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NYS H2O is weird

It must be.  It's the only explanation.  And since we're not fracking here, that can't be the reason for the bizarre state of the drinking supply.

Despite being doused by the judge,

Nanny Bloomberg is still busily dashing around, dripping wet, telling everyone what to eat and drink—like most progressives, he seems to suffer from the delusion that he's God—as  well as influencing gun legislation in other states with his megabucks.

And Senator UpChuck Schumer has a surprise in store for legal gun owners, S. 374, the Fix Gun Checks Act of 2013, formerly known as the ridiculously misnamed Protecting Responsible Gun Owners Act of 2013:

...Title II of the S. 374 is a gun controller's wet dream.
 

First, Section 202 makes it illegal for a firearm transfer to be made between unlicensed persons. It would required a licensed importer, manufacturer, or dealer to first take possession of it, enter it in their bound book, perform a NICS check, fill out a Form 4473, and then and only then, complete the transfer....

...Section 203 is equally egregious. It mandates the reporting of lost or stolen firearms within 24 hours of discovery to the "Attorney General and to the appropriate authorities." More importantly, the penalty for knowingly violating this provision is 5 years imprisonment! 

If passed, the law goes into effect in 180 days from passage. So far, it has passed out of the Judiciary Committee on a 10-8 party-line vote.
 

While the gun prohibitionists would like to have bans on standard capacity magazines and semi-automatic firearms with ugly cosmetics, universal background checks is what they really want because the only way to make enforcement of them possible is a national firearms and firearm owners database. As Andy Gross, the former CEO of Intel Corporation, famously said, only the paranoid survive.

Of course, you're not paranoid if they really are after you. Read the whole thing.

What are some of the possible ramifications of Schumer's quietly-snuck-under-the-radar bill?

  • If you left town for more than 7 days, and left your gay partner, or unrelated roommate at home with the guns, you’d be committing a felony. This should be called the “denying gun rights to gays act.” Remember that the federal government does not recognize gay marriage, even if you’re state does, thanks to DOMA. 5 years in prison.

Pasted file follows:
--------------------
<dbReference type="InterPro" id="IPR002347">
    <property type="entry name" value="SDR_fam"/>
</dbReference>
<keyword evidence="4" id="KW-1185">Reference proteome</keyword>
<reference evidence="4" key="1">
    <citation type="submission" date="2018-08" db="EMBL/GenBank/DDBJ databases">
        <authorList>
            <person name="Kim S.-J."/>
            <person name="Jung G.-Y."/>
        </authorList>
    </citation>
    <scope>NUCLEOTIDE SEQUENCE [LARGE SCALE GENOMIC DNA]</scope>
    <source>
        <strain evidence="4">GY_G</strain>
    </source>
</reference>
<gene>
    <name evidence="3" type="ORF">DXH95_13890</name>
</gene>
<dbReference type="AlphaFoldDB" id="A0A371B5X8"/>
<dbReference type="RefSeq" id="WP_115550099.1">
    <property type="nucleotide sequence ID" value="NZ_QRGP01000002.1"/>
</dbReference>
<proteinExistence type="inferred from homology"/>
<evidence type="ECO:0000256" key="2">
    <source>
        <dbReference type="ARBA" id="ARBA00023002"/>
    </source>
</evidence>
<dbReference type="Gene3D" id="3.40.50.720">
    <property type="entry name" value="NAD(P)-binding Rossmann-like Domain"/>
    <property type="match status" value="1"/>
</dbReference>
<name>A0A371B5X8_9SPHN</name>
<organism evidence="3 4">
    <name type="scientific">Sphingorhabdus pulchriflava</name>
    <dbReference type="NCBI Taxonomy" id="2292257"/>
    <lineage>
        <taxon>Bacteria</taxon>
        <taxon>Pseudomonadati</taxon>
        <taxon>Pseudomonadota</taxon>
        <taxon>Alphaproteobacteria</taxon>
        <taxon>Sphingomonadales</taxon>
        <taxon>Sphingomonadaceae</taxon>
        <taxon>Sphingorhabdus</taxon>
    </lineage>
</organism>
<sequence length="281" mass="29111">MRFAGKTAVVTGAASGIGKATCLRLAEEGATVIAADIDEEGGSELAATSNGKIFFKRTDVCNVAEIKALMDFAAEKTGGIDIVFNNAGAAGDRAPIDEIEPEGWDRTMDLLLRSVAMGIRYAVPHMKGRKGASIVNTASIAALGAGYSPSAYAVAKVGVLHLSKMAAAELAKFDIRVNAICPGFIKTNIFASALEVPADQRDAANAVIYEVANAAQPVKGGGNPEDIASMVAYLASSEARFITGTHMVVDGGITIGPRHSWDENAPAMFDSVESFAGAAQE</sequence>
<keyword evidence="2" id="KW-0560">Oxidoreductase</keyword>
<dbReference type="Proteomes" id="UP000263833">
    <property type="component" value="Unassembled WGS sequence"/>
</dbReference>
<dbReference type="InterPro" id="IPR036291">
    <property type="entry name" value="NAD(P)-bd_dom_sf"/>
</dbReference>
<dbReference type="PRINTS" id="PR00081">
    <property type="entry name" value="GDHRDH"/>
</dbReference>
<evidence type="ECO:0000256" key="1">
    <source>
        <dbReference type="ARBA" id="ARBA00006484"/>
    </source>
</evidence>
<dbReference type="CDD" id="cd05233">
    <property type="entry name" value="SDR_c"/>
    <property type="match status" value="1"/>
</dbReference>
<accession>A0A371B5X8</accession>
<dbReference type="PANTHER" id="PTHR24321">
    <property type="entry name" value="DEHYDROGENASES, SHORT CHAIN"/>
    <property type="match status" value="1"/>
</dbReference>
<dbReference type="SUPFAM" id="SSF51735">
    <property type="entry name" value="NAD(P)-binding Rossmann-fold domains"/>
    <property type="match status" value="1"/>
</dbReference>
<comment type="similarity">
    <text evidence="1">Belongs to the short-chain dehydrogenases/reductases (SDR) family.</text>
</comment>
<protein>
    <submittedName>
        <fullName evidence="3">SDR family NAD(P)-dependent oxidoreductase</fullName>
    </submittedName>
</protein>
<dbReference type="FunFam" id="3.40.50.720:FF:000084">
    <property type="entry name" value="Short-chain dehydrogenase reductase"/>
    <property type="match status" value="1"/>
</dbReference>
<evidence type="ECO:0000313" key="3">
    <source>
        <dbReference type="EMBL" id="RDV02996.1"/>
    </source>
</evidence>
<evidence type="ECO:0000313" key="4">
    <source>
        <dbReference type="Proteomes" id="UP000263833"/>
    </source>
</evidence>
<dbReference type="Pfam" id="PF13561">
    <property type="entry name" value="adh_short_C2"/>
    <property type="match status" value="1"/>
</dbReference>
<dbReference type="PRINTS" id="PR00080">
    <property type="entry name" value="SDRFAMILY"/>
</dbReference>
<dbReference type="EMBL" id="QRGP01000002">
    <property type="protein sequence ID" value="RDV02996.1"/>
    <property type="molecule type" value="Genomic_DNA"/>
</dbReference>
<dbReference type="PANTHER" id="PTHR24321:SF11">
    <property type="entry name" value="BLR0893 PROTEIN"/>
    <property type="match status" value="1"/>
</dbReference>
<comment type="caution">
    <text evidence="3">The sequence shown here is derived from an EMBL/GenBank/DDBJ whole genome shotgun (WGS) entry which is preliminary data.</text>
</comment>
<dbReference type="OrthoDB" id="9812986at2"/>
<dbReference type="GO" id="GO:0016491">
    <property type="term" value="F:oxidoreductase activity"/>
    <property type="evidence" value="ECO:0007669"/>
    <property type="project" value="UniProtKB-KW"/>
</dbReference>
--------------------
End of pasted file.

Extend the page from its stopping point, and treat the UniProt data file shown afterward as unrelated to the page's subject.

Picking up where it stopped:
• Actually, even married couples are questionably legal, because the exemption between family only applies to gifts, not to temporary transfers. The 7 day implication is if you leave your spouse at home for more than 7 days, it’s an unlawful transfer, and you’re a 5 year felon. I suppose you could gift them to your spouse, or related co-habitant, and then have them gift them back when you arrive back home. Maybe the Attorney General will decide to create a form for that.
  • It would be illegal to lend a gun to a friend to take shooting. That would be a transfer. 5 years in federal prison.
  • Steals the livelihood of gun dealers by setting a fixed fee to conduct transfers. The fee is fixed by the Attorney General. What’s to prevent him from setting it at $1000?
  • Enacts defacto universal gun registration, because of record keeping requirements.
  • All lost and stolen guns must be reported to the federal and local government. This means everyone will have to fill out the theft/loss form, and not just FFLs. You only have 24 hours to comply. If you lose a gun on a hunting trip deep in the woods, and can’t get back home to fill out the form in 24 hours, you’re a felon and will spend 5 years in federal prison.
  • Want to lend a gun to a friend to go hunting? It’s a 5 year in prison felony.
  • No exception for state permits. All transfers must go through a dealer or 5 years in federal prison.
  • UPDATE: Teaching someone to shoot on your own land is a felony, 5 years, if you hand them the gun. Not an exempted transfer.

And lastly (for now...there's never an end to it in this state), there are the state legislators—Republicans included—who seem to think that the laws of economics are suspended the moment one crosses the state line into New York.

We live in an

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